As one of the pioneers for Cyber Wellness in Malaysia, Generasi Gemilang has done surveys with students locally to find out more about their experience with cyberbullying. Our 2014 survey results showed that 27% (roughly 1 out of 4) say that they have been cyberbullied, but only 29% of them have told someone about it. In addition to that, a 2016 study conducted by Digi Telecommunications with their parent company Telenor Group found that 39% of children say that they succumb to online peer pressure such as using bad language, while 30% of children have a likelihood to send inappropriate or explicit messages online.
Cyberbullying goes unnoticed because messages can be subtle but its main intention is to provoke, ridicule & bully the victim. For physical bullying, the most immediate way of resolving the issue is to remove the victim away from the evironment where the bullying is taking place. However, resolving a cyberbullying issue is tricky because it is not bound by geographical location and these hurtful messages can reach the victim as long as they log on to their social media platforms.
So how do we tackle this issue at the most basic level?
One of the key values we talk about in Cyber Wellness is how to be positive online users. This includes CONSIDERING what we use our social media for & BEING MINDFUL of what we post online.
As a former social media specialist handling brand accounts, I know the implications of posting something that's not well thought out and the consequences it can have. My colleagues and I used to cringe whenever there was a viral issue about a brand responding rudely on social media; and similarly we would rejoice when brands took their social media engagement to the next level by being personal and friendly. My role has trained me to ask myself questions of whether I should be posting something and what consequences it might have when tens of thousands of brand followers read it.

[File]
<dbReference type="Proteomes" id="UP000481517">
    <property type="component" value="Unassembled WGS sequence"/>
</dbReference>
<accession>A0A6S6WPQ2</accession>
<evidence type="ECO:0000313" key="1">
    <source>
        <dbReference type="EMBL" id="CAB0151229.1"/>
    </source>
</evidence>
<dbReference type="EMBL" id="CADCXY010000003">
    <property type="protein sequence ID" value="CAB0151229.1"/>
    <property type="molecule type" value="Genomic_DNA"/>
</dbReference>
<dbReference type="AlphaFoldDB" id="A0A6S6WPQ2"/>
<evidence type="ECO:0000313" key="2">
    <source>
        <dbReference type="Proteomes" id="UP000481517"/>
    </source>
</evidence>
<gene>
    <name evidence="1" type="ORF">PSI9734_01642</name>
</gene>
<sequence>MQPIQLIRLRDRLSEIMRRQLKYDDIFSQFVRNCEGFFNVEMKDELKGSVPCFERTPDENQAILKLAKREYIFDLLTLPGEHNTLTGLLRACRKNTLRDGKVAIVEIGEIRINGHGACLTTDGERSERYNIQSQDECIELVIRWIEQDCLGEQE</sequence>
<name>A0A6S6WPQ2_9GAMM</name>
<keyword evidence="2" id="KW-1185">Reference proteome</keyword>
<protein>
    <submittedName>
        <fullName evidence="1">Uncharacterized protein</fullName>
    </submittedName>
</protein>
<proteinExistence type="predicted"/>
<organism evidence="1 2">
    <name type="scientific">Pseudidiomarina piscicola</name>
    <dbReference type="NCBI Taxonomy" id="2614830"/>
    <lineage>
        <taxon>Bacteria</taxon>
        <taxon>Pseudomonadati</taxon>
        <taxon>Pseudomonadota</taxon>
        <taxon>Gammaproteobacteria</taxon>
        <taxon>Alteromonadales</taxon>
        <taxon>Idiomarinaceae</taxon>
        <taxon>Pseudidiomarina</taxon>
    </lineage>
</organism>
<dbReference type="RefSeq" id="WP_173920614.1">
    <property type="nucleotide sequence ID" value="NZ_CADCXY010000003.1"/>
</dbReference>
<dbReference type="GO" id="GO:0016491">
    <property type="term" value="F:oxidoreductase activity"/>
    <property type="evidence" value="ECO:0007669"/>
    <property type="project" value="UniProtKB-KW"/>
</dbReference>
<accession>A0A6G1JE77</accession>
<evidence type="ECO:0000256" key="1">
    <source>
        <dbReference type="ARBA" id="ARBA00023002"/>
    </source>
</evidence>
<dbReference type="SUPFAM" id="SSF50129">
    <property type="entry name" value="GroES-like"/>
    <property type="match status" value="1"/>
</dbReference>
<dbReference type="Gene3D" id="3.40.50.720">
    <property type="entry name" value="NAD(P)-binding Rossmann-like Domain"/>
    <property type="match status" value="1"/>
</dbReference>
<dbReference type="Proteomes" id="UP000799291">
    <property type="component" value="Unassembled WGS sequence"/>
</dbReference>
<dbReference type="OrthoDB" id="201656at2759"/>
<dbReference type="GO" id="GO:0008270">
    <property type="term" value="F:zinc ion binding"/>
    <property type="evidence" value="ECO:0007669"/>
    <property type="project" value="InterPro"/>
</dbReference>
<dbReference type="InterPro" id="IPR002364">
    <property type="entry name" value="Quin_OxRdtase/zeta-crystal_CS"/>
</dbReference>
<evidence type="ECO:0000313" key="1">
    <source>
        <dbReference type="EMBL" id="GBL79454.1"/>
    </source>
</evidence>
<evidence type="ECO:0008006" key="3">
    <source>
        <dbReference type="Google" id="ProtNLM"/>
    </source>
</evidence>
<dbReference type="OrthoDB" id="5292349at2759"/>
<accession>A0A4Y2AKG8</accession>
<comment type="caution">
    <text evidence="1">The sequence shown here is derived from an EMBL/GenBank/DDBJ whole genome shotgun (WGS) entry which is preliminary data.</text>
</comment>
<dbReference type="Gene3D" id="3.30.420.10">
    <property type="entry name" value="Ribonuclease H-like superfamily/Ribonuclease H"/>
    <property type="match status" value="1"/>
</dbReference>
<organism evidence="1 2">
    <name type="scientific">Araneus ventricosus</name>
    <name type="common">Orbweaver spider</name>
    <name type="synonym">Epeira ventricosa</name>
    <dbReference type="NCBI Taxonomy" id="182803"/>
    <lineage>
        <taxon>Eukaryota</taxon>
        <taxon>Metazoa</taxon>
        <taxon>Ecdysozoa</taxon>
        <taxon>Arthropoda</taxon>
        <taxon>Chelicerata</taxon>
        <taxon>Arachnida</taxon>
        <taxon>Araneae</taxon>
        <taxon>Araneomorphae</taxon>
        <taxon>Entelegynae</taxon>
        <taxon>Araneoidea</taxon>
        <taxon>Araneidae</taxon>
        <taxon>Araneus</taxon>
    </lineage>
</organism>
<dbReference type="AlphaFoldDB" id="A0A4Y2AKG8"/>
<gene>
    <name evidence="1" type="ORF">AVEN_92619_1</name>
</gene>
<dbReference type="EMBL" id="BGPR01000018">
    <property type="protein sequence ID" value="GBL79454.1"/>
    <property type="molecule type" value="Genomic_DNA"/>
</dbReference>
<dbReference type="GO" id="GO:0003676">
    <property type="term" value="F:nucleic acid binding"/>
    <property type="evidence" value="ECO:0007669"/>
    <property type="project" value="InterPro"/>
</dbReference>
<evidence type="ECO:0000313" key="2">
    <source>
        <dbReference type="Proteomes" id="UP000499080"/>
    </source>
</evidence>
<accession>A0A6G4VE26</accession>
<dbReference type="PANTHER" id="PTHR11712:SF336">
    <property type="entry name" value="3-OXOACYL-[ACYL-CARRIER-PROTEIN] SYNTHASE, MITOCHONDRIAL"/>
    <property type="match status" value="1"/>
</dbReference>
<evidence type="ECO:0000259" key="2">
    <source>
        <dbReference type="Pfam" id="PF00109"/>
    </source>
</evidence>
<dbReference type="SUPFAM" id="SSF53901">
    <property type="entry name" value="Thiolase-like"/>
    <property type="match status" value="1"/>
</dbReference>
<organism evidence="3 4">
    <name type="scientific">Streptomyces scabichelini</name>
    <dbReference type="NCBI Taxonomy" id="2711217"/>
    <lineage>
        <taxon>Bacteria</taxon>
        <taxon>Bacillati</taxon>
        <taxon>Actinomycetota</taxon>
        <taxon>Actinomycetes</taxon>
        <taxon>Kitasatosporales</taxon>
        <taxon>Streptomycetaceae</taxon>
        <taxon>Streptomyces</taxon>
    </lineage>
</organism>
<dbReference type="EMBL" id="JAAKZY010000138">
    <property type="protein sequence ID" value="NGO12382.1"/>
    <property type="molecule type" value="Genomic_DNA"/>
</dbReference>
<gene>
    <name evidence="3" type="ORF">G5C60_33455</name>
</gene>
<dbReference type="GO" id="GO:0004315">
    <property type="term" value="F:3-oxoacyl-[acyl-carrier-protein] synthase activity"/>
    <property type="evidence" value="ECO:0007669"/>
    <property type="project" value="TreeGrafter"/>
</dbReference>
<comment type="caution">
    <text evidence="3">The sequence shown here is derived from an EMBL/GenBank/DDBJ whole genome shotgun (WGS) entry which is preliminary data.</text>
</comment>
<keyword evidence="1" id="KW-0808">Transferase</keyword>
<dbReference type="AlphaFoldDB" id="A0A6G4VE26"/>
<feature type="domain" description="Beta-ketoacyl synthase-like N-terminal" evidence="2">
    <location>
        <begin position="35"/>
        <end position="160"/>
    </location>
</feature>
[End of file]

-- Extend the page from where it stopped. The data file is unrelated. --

That said, you don't have to be a social media specialist to start being mindful and wanting to make that change. It's as simple as asking yourself some of these questions before you post anything:
Is this information useful to people who read my posts?
Yes - Post it
No - Don't post it
Will this hurt someone's feelings one way or another?
No - Post it
Yes - Don't post it
Is what I am about to post meant to encourage or will it put down someone?
To Encourage - Post it
To Put Down - Don't post it
Will sharing this information help resolve the issue at hand? (e.g. If you had a bad experience at a restaurant and the server was rude to you. Does posting this on your social media help you deal with the issue?)
Yes - Post it
No - Don't post it, and perhaps find other ways to deal with the issue.
Everyone uses their social media differently and there is no clear line on what's right and what's wrong. Ultimately the challenge is to ask yourself what you want to use your social media for. If you want to use it for good, post things that encourage, inspire and give people joy. If you're having a bad day and you need a way to release the negative emotions, why not talk to a good friend and let them hear you out instead of turning towards your social media? Let's all challenge ourselves to make a change.
To kickstart this, GG is doing a challenge aimed at giving others a #ReasonToSmile. We will be sharing posts aimed at inspiring and encouraging others for a week. We welcome you to join us by either:
2) Share your own inspiring and positive posts with the hashtag #ReasonToSmile
Give someone a #ReasonToSmile this week and maybe someone will give you a #ReasonToSmile!